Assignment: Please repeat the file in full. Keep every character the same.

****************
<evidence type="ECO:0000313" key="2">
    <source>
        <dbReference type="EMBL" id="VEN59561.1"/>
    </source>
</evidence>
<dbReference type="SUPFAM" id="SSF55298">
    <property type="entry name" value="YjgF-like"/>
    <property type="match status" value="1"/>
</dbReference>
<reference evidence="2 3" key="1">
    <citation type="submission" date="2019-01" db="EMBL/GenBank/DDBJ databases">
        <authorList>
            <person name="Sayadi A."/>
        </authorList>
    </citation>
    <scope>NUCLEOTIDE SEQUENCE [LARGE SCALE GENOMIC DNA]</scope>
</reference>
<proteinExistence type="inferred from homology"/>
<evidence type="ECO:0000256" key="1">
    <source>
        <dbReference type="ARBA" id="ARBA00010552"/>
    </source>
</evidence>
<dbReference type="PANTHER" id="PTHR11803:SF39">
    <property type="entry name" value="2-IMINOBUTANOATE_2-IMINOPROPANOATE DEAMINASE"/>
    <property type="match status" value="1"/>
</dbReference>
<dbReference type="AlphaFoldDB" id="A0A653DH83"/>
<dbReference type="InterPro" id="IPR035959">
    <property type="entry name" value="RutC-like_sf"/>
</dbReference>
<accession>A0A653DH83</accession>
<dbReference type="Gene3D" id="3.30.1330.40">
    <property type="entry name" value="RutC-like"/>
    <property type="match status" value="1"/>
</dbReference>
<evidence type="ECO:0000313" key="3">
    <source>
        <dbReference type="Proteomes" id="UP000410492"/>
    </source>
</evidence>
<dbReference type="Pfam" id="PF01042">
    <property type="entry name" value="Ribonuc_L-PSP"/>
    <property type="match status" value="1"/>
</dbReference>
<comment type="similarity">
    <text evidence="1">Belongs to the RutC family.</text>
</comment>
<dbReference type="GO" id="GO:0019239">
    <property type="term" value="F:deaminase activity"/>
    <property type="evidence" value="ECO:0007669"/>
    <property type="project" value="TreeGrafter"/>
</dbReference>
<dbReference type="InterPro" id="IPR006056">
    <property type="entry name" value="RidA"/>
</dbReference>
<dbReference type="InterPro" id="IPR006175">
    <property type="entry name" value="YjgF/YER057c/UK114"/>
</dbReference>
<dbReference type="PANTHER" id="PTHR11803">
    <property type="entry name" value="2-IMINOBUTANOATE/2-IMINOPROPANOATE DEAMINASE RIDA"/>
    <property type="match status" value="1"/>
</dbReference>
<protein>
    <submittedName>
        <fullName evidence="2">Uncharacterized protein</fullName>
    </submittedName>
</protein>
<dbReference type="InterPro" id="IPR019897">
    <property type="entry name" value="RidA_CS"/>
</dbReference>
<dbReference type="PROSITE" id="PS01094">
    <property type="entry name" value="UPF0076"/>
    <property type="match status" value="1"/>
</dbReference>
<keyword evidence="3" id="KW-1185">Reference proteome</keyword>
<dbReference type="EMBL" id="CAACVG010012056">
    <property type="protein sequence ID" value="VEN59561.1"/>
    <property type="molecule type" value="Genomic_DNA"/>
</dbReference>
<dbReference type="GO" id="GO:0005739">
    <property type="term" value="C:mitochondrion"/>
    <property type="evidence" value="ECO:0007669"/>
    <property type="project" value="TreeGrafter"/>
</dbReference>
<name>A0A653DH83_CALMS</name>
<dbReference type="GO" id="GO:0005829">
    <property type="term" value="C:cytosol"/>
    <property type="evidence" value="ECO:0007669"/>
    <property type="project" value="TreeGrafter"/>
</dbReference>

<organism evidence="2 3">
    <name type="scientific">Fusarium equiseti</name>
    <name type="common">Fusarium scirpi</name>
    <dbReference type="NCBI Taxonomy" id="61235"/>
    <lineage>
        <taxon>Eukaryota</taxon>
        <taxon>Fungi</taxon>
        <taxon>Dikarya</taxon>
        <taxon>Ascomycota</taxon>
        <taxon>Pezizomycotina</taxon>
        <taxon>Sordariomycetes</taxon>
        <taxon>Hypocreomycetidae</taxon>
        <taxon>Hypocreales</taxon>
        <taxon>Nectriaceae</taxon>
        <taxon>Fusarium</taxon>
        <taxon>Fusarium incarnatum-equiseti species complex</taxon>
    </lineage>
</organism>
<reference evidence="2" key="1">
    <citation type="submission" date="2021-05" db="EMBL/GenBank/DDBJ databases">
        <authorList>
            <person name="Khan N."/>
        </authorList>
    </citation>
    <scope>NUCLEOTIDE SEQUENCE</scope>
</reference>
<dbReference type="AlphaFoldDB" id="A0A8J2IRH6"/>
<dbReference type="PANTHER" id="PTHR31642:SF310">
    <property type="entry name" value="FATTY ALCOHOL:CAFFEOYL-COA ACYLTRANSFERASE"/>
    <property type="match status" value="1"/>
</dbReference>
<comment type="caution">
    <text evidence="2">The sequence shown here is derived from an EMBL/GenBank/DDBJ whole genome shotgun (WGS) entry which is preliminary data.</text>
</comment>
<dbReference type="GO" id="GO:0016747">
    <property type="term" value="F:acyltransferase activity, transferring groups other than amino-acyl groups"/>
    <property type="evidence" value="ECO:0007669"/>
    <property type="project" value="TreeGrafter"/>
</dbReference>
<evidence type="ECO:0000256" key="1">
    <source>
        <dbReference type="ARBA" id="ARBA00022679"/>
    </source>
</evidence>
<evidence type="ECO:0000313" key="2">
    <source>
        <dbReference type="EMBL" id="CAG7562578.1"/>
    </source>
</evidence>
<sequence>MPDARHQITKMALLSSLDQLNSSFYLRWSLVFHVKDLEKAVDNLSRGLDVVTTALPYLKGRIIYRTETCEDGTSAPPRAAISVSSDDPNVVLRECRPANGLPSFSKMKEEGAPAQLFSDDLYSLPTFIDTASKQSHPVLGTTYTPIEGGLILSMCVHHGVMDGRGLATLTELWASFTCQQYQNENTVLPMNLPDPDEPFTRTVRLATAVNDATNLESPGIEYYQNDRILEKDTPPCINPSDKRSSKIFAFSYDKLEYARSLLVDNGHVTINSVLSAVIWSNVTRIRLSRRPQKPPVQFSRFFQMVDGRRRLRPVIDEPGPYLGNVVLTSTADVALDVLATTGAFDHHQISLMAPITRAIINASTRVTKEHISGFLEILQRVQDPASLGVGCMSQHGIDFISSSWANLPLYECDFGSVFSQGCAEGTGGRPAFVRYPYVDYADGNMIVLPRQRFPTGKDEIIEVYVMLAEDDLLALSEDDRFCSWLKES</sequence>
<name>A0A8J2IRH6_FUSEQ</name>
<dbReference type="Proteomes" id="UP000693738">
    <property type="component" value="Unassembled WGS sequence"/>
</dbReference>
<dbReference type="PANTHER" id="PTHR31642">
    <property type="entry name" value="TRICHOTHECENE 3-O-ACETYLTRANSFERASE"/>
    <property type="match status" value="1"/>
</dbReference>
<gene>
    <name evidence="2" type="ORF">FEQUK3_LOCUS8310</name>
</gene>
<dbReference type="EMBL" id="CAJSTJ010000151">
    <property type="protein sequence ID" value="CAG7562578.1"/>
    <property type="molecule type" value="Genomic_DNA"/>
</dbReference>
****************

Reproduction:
<evidence type="ECO:0000313" key="2">
    <source>
        <dbReference type="EMBL" id="VEN59561.1"/>
    </source>
</evidence>
<dbReference type="SUPFAM" id="SSF55298">
    <property type="entry name" value="YjgF-like"/>
    <property type="match status" value="1"/>
</dbReference>
<reference evidence="2 3" key="1">
    <citation type="submission" date="2019-01" db="EMBL/GenBank/DDBJ databases">
        <authorList>
            <person name="Sayadi A."/>
        </authorList>
    </citation>
    <scope>NUCLEOTIDE SEQUENCE [LARGE SCALE GENOMIC DNA]</scope>
</reference>
<proteinExistence type="inferred from homology"/>
<evidence type="ECO:0000256" key="1">
    <source>
        <dbReference type="ARBA" id="ARBA00010552"/>
    </source>
</evidence>
<dbReference type="PANTHER" id="PTHR11803:SF39">
    <property type="entry name" value="2-IMINOBUTANOATE_2-IMINOPROPANOATE DEAMINASE"/>
    <property type="match status" value="1"/>
</dbReference>
<dbReference type="AlphaFoldDB" id="A0A653DH83"/>
<dbReference type="InterPro" id="IPR035959">
    <property type="entry name" value="RutC-like_sf"/>
</dbReference>
<accession>A0A653DH83</accession>
<dbReference type="Gene3D" id="3.30.1330.40">
    <property type="entry name" value="RutC-like"/>
    <property type="match status" value="1"/>
</dbReference>
<evidence type="ECO:0000313" key="3">
    <source>
        <dbReference type="Proteomes" id="UP000410492"/>
    </source>
</evidence>
<dbReference type="Pfam" id="PF01042">
    <property type="entry name" value="Ribonuc_L-PSP"/>
    <property type="match status" value="1"/>
</dbReference>
<comment type="similarity">
    <text evidence="1">Belongs to the RutC family.</text>
</comment>
<dbReference type="GO" id="GO:0019239">
    <property type="term" value="F:deaminase activity"/>
    <property type="evidence" value="ECO:0007669"/>
    <property type="project" value="TreeGrafter"/>
</dbReference>
<dbReference type="InterPro" id="IPR006056">
    <property type="entry name" value="RidA"/>
</dbReference>
<dbReference type="InterPro" id="IPR006175">
    <property type="entry name" value="YjgF/YER057c/UK114"/>
</dbReference>
<dbReference type="PANTHER" id="PTHR11803">
    <property type="entry name" value="2-IMINOBUTANOATE/2-IMINOPROPANOATE DEAMINASE RIDA"/>
    <property type="match status" value="1"/>
</dbReference>
<protein>
    <submittedName>
        <fullName evidence="2">Uncharacterized protein</fullName>
    </submittedName>
</protein>
<dbReference type="InterPro" id="IPR019897">
    <property type="entry name" value="RidA_CS"/>
</dbReference>
<dbReference type="PROSITE" id="PS01094">
    <property type="entry name" value="UPF0076"/>
    <property type="match status" value="1"/>
</dbReference>
<keyword evidence="3" id="KW-1185">Reference proteome</keyword>
<dbReference type="EMBL" id="CAACVG010012056">
    <property type="protein sequence ID" value="VEN59561.1"/>
    <property type="molecule type" value="Genomic_DNA"/>
</dbReference>
<dbReference type="GO" id="GO:0005739">
    <property type="term" value="C:mitochondrion"/>
    <property type="evidence" value="ECO:0007669"/>
    <property type="project" value="TreeGrafter"/>
</dbReference>
<name>A0A653DH83_CALMS</name>
<dbReference type="GO" id="GO:0005829">
    <property type="term" value="C:cytosol"/>
    <property type="evidence" value="ECO:0007669"/>
    <property type="project" value="TreeGrafter"/>
</dbReference>

<organism evidence="2 3">
    <name type="scientific">Fusarium equiseti</name>
    <name type="common">Fusarium scirpi</name>
    <dbReference type="NCBI Taxonomy" id="61235"/>
    <lineage>
        <taxon>Eukaryota</taxon>
        <taxon>Fungi</taxon>
        <taxon>Dikarya</taxon>
        <taxon>Ascomycota</taxon>
        <taxon>Pezizomycotina</taxon>
        <taxon>Sordariomycetes</taxon>
        <taxon>Hypocreomycetidae</taxon>
        <taxon>Hypocreales</taxon>
        <taxon>Nectriaceae</taxon>
        <taxon>Fusarium</taxon>
        <taxon>Fusarium incarnatum-equiseti species complex</taxon>
    </lineage>
</organism>
<reference evidence="2" key="1">
    <citation type="submission" date="2021-05" db="EMBL/GenBank/DDBJ databases">
        <authorList>
            <person name="Khan N."/>
        </authorList>
    </citation>
    <scope>NUCLEOTIDE SEQUENCE</scope>
</reference>
<dbReference type="AlphaFoldDB" id="A0A8J2IRH6"/>
<dbReference type="PANTHER" id="PTHR31642:SF310">
    <property type="entry name" value="FATTY ALCOHOL:CAFFEOYL-COA ACYLTRANSFERASE"/>
    <property type="match status" value="1"/>
</dbReference>
<comment type="caution">
    <text evidence="2">The sequence shown here is derived from an EMBL/GenBank/DDBJ whole genome shotgun (WGS) entry which is preliminary data.</text>
</comment>
<dbReference type="GO" id="GO:0016747">
    <property type="term" value="F:acyltransferase activity, transferring groups other than amino-acyl groups"/>
    <property type="evidence" value="ECO:0007669"/>
    <property type="project" value="TreeGrafter"/>
</dbReference>
<evidence type="ECO:0000256" key="1">
    <source>
        <dbReference type="ARBA" id="ARBA00022679"/>
    </source>
</evidence>
<evidence type="ECO:0000313" key="2">
    <source>
        <dbReference type="EMBL" id="CAG7562578.1"/>
    </source>
</evidence>
<sequence>MPDARHQITKMALLSSLDQLNSSFYLRWSLVFHVKDLEKAVDNLSRGLDVVTTALPYLKGRIIYRTETCEDGTSAPPRAAISVSSDDPNVVLRECRPANGLPSFSKMKEEGAPAQLFSDDLYSLPTFIDTASKQSHPVLGTTYTPIEGGLILSMCVHHGVMDGRGLATLTELWASFTCQQYQNENTVLPMNLPDPDEPFTRTVRLATAVNDATNLESPGIEYYQNDRILEKDTPPCINPSDKRSSKIFAFSYDKLEYARSLLVDNGHVTINSVLSAVIWSNVTRIRLSRRPQKPPVQFSRFFQMVDGRRRLRPVIDEPGPYLGNVVLTSTADVALDVLATTGAFDHHQISLMAPITRAIINASTRVTKEHISGFLEILQRVQDPASLGVGCMSQHGIDFISSSWANLPLYECDFGSVFSQGCAEGTGGRPAFVRYPYVDYADGNMIVLPRQRFPTGKDEIIEVYVMLAEDDLLALSEDDRFCSWLKES</sequence>
<name>A0A8J2IRH6_FUSEQ</name>
<dbReference type="Proteomes" id="UP000693738">
    <property type="component" value="Unassembled WGS sequence"/>
</dbReference>
<dbReference type="PANTHER" id="PTHR31642">
    <property type="entry name" value="TRICHOTHECENE 3-O-ACETYLTRANSFERASE"/>
    <property type="match status" value="1"/>
</dbReference>
<gene>
    <name evidence="2" type="ORF">FEQUK3_LOCUS8310</name>
</gene>
<dbReference type="EMBL" id="CAJSTJ010000151">
    <property type="protein sequence ID" value="CAG7562578.1"/>
    <property type="molecule type" value="Genomic_DNA"/>
</dbReference>